Student involvement in independent research is a critically important component of undergraduate education at Smith College. Independent research allows students to develop and investigate a defined hypothesis. In doing this, our biochemistry majors truly learn about how science is completed—from experimental design to troubleshooting to writing and critical review of their research. Through these experiences, our students gain valuable skills that help them in their careers beyond Smith College, either for entrance into graduate or professional schools or in acquiring their first entry-level position.
The faculty in biochemistry offer research opportunities in their specific fields of interest. To learn about the research interests of our faculty, read about each professor's research on his or her individual Web page and contact them directly for more information about current opportunities.
Special Studies & Honors
Students can receive academic credit by completing a Special Studies or honors research project with a biochemistry faculty member or a biochemistry-related project with a faculty member outside the program (subject to approval). See the Special Studies and Honors page for descriptions and requirements for these programs.
Summer Undergraduate Research Fellowship Program (Smith SURF)
The Smith SURF program sponsors approximately 100–120 students each summer to complete a 10-week, full-time research paid project in the labs of science faculty. These research opportunities are often continued during the school year for academic credit.
STRIDE and AEMES Programs
Biochemistry faculty participate in the STRIDE and AEMES program in which first year students are invited to participate in the program and are matched with a faculty research mentor. The Student Research in Departments Program (STRIDE) Program is a college-wide program for academically excellent first year students. The Achieving Excellence in Math, Engineering, and Sciences (AEMES) Program is dedicated to building a community of diverse students in the sciences, math and engineering.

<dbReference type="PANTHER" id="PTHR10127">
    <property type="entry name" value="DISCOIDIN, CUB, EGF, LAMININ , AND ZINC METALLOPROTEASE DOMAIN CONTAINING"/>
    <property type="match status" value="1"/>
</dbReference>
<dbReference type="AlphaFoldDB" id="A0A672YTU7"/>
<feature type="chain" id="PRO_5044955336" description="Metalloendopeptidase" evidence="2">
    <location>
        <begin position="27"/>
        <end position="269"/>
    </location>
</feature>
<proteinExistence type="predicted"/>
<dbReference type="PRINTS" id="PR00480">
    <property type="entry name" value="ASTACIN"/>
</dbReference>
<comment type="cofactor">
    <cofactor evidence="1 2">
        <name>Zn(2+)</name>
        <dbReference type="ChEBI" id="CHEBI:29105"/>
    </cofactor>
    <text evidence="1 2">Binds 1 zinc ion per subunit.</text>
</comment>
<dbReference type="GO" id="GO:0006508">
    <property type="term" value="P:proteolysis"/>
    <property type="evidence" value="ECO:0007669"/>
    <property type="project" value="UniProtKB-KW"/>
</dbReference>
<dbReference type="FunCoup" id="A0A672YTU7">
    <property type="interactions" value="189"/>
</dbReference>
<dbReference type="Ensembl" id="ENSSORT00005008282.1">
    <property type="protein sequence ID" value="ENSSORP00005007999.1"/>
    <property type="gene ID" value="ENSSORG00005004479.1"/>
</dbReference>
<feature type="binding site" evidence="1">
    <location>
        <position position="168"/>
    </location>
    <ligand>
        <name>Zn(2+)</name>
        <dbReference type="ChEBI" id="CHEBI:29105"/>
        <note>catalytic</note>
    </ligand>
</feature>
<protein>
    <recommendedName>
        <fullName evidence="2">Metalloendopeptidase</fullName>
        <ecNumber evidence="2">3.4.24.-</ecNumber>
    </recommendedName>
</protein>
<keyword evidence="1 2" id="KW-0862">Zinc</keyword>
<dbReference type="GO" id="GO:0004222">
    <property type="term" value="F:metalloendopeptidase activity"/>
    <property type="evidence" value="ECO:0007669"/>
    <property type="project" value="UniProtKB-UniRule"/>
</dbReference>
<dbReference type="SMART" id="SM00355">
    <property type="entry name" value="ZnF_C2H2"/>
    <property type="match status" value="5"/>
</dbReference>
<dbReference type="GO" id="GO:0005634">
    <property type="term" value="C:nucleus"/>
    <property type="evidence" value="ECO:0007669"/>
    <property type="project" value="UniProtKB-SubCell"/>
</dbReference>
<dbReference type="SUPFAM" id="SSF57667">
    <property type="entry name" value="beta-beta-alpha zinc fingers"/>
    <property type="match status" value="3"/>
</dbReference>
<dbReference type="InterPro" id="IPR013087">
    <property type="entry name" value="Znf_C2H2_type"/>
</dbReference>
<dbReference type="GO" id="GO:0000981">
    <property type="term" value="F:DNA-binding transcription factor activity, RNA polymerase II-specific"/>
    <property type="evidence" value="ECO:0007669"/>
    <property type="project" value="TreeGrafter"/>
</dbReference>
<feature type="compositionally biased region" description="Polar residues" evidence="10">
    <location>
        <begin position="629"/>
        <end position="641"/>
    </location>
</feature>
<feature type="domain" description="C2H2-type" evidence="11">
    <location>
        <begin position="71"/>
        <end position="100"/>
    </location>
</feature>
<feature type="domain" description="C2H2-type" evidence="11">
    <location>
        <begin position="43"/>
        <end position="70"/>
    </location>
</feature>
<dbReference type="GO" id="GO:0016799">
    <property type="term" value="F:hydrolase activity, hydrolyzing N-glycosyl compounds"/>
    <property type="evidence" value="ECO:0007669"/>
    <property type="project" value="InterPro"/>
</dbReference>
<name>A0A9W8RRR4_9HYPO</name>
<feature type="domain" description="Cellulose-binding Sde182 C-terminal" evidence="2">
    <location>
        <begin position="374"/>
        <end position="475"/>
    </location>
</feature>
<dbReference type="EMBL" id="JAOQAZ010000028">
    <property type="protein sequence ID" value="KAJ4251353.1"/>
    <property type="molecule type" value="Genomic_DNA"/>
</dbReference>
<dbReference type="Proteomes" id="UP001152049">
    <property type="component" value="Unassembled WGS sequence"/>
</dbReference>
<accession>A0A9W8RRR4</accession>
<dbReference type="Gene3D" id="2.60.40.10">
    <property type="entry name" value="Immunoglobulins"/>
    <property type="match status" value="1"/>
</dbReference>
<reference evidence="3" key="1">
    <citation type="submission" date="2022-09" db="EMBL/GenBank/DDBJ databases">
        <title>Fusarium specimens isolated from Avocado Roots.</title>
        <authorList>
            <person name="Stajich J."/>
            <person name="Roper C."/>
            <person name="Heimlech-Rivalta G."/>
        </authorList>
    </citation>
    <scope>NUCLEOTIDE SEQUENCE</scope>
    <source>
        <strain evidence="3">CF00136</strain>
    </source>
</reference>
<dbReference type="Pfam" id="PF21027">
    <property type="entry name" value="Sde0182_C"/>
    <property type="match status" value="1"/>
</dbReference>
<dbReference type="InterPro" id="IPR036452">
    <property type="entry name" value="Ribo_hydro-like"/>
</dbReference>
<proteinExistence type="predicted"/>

Research and Teaching Assistants
Supporting Research: Life Science Centers
Smith College supports the research and teaching of the faculty and students through various interdisciplinary Centers at Smith College. The purpose of each Center is to offer a broad array of equipment and training to allow undergraduates to perform hands-on research with sophisticated, modern methodologies. To facilitate this, each Center is managed by an Instrumentation and Techniques Instructor who provides technical support, one-on-one training, and workshops periodically throughout the year on specific techniques.
The Life Sciences Centers include:
- Center for Molecular Biology (CMB)
- Center for Proteomics (CFP)
- Center for Microscopy and Imaging (CMI)
Research Symposia and Scientific Meetings
Life Science Student Research Symposium and Collaborations
The Life Sciences Student Research Symposium gathers students from a variety of departments and programs, including biochemistry, to present their biologically-related projects. Students present their research in a poster format identical to that at national scientific meetings. Biochemistry students also present their projects at the campus-wide, day-long event Celebrating Collaborations: Students and Faculty Working Together where the entire Smith College community of undergraduate researchers presents their independent work.
Student Participation at National and Regional Scientific Meetings
In addition to on-campus events, research students frequently attend regional and local scientific meetings with their faculty advisers at which they present their work through talks or poster presentations. In recent years, students in the life sciences have presented their research at the national meetings for the American Society for Microbiology; American Chemical Society; American Society for Biochemistry and Molecular Biology; American Society for Cell Biology, Society for Neuroscience; American Association for the Advancement of Science; American Physiological Society; and the Keystone Symposium on Molecular and Cellular Biology among others.
Recent publications and presentations by biochemistry students
Student Co-Authored Papers
(BCH student in bold)
Metskas, L. A., M. Kulp and S. P. Scordilis. "Gender Dimorphism in the Exercise-naive Murine Skeletal Muscle Proteome." Cell Molec Biol. Lett., 15 In Press, 2010.
Stansfield, H. E., B. P. Kulczewski, K. E. Lybrand, and E. R.Jamieson, "Identifying Protein Interactions with Metal-Modified DNA Using Microarray Technology." J. Biol. Inorg. Chem. 2009, 14, 193–199.